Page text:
In this lesson, students examine tables, equations, and graphs of proportional relationships, and use them to reason about relationships that are proportional as well as relationships that are not proportional.
This lesson requires students to use everything they have learned since the beginning of the unit. This unit is meant to help students understand:
- What is a proportional relationship?
- What kinds of situations can be represented by proportional relationships?
- What form does an equation of a proportional relationship have?
- What do graphs of proportional relationships look like?
The next lesson in this unit is intended as a bridge to Unit 7.4 which is about applications of proportional relationships. It gives an example of how proportional relationships, and the derived units they give rise to, help to solve problems about the real world.
Use this optional lesson any time after lesson 10.
The unit mentioned in the lesson narrative is the one that follows this one.
- Calculate the constant of proportionality for a proportional relationship in an unfamiliar context, and express it (in writing) using the correct units.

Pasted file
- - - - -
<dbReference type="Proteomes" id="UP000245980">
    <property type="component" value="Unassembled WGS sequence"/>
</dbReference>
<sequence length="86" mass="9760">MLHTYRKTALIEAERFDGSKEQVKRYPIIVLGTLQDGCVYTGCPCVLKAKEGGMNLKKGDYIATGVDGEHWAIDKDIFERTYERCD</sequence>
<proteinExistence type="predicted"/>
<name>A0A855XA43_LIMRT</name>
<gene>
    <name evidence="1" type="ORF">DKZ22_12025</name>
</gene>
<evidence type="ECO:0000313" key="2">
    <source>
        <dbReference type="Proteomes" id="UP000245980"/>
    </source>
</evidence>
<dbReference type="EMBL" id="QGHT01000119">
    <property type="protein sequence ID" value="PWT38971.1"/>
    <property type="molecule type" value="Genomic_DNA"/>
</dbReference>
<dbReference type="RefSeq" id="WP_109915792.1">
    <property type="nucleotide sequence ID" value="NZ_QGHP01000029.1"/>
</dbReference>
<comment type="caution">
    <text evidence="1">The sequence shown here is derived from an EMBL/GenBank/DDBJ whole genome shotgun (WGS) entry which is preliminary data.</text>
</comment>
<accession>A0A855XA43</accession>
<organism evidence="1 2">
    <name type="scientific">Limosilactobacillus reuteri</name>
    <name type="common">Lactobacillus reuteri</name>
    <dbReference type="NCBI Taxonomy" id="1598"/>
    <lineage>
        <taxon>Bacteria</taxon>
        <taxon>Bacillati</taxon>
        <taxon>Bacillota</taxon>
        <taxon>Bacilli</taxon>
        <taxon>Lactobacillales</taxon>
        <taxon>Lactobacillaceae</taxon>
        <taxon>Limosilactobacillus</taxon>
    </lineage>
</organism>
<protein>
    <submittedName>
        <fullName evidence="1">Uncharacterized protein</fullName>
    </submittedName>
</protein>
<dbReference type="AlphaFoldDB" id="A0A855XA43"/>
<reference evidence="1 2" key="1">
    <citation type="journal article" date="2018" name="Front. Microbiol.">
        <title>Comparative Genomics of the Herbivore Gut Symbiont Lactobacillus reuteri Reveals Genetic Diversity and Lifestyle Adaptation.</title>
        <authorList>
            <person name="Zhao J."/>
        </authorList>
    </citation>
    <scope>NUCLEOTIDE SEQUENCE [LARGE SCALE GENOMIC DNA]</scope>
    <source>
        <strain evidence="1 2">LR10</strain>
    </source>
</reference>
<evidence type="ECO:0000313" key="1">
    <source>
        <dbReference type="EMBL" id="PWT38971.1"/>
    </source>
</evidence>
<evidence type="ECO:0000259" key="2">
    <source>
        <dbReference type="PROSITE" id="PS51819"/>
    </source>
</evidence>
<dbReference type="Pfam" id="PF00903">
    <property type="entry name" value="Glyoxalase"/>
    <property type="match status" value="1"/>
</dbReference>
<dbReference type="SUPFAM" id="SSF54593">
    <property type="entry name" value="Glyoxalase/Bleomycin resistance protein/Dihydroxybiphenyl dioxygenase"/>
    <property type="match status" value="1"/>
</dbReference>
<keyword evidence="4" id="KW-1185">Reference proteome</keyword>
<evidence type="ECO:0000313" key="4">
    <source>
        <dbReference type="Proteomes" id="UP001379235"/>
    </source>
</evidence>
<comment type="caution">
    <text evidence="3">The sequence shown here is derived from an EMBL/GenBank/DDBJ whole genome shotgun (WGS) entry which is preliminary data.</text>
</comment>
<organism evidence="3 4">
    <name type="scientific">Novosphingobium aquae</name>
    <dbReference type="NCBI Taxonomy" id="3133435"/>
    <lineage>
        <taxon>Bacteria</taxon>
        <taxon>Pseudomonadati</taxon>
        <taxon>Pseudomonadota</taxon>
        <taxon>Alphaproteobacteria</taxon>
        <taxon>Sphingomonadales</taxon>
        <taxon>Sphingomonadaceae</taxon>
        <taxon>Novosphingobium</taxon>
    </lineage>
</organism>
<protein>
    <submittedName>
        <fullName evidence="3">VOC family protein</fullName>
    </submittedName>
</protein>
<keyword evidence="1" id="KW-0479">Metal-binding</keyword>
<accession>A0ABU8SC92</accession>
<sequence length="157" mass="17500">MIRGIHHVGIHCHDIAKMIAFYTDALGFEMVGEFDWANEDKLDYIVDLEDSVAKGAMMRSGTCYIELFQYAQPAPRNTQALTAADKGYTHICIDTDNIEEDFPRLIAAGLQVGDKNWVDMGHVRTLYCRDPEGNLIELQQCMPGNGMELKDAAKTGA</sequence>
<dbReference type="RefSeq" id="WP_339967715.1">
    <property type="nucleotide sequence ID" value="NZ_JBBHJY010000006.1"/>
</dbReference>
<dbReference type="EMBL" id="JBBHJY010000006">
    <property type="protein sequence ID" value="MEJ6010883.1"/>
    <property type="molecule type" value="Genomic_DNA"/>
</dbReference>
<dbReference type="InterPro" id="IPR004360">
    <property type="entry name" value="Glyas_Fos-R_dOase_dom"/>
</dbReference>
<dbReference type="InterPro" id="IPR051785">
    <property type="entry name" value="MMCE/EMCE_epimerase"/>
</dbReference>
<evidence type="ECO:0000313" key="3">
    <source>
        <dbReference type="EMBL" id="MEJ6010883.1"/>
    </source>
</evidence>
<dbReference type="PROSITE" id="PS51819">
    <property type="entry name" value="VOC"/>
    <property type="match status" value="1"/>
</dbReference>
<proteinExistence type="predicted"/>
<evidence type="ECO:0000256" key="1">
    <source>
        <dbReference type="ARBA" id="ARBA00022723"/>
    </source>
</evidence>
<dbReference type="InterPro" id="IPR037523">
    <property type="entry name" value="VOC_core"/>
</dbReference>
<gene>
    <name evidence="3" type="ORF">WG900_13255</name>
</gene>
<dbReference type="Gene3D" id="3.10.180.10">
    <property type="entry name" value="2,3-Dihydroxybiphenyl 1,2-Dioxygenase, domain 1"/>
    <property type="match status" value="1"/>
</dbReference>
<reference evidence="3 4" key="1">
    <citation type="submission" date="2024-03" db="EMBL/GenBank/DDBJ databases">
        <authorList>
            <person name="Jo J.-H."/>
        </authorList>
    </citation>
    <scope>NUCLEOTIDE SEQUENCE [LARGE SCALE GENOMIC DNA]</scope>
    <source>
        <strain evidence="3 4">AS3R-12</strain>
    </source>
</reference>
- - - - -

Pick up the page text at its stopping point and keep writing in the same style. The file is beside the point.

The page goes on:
- Critique (orally and in writing) presentations of proportional and nonproportional relationships.
- Invent and describe (in writing and using other representations) a proportional relationship and a nonproportional relationship.
Let’s contrast relationships that are and are not proportional in four different ways.
Students are asked to make displays of their work in groups of 2. Prepare materials for creating a visual display in this way such as markers, chart paper, board space, etc.
- I can make connections between the graphs, tables, and equations of a proportional relationship.
- I can use units to help me understand information about proportional relationships.
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